Business

Japan’s Plant for Foreign Investment Rule In Stocks Blasted by Goldman Sachs

Japans Plant for Foreign Investment Rule In Stocks Blasted by Goldman Sachs

Japan has been exploring the option of bringing in harsher rules with regards to foreign investment in the country’s stock markets and that has not gone down well with Goldman Sachs. The American investment bank has blasted those proposed reforms and stated that it would not only be harmful to the market but also make it difficult to raise funds. Additionally, the rules would also undo the effect of market reforms that have been taking place over the past seven years.

The Finance Ministry’s new rules have proposed that if a foreign entity is going to buy in excess of 1% in a national security-related Japanese company then it would have to report it beforehand. At this point in time, the threshold is 10%. The Liberal Democratic Party has already approved this particular bill and it must be approved by the cabinet as well. However, it would also need to be approved by both houses of the Japanese parliament, the Diet, for it to become law. If the changes are approved then the new law will come into effect from April of 2020.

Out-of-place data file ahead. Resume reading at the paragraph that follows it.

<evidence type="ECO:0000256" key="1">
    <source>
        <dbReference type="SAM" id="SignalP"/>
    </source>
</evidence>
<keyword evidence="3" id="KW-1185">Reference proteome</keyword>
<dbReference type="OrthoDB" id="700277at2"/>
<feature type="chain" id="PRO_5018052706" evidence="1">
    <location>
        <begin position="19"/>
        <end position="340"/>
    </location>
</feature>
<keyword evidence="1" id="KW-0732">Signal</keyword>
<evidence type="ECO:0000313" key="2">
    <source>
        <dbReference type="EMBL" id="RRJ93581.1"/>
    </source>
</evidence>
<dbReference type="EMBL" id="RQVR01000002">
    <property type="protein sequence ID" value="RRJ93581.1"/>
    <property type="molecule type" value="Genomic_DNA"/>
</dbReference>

This is a new problem for Goldman Sachs, which has had its fair share of trouble in Asia in recent times. Kathy Matsui, the vice chairman of Goldman Sachs Japan stated in a note,

“The implementation of the new regulation as currently proposed could have a substantial negative impact on the Japanese stock market. There is a risk that the new regulations could deter foreign investor participation, causing a decline in market liquidity.”

The bank also pointed out that the implementation of such a law will also raise legal expenses and overall costs considerably. It remains to be seen how other foreign investment banks react to the development.

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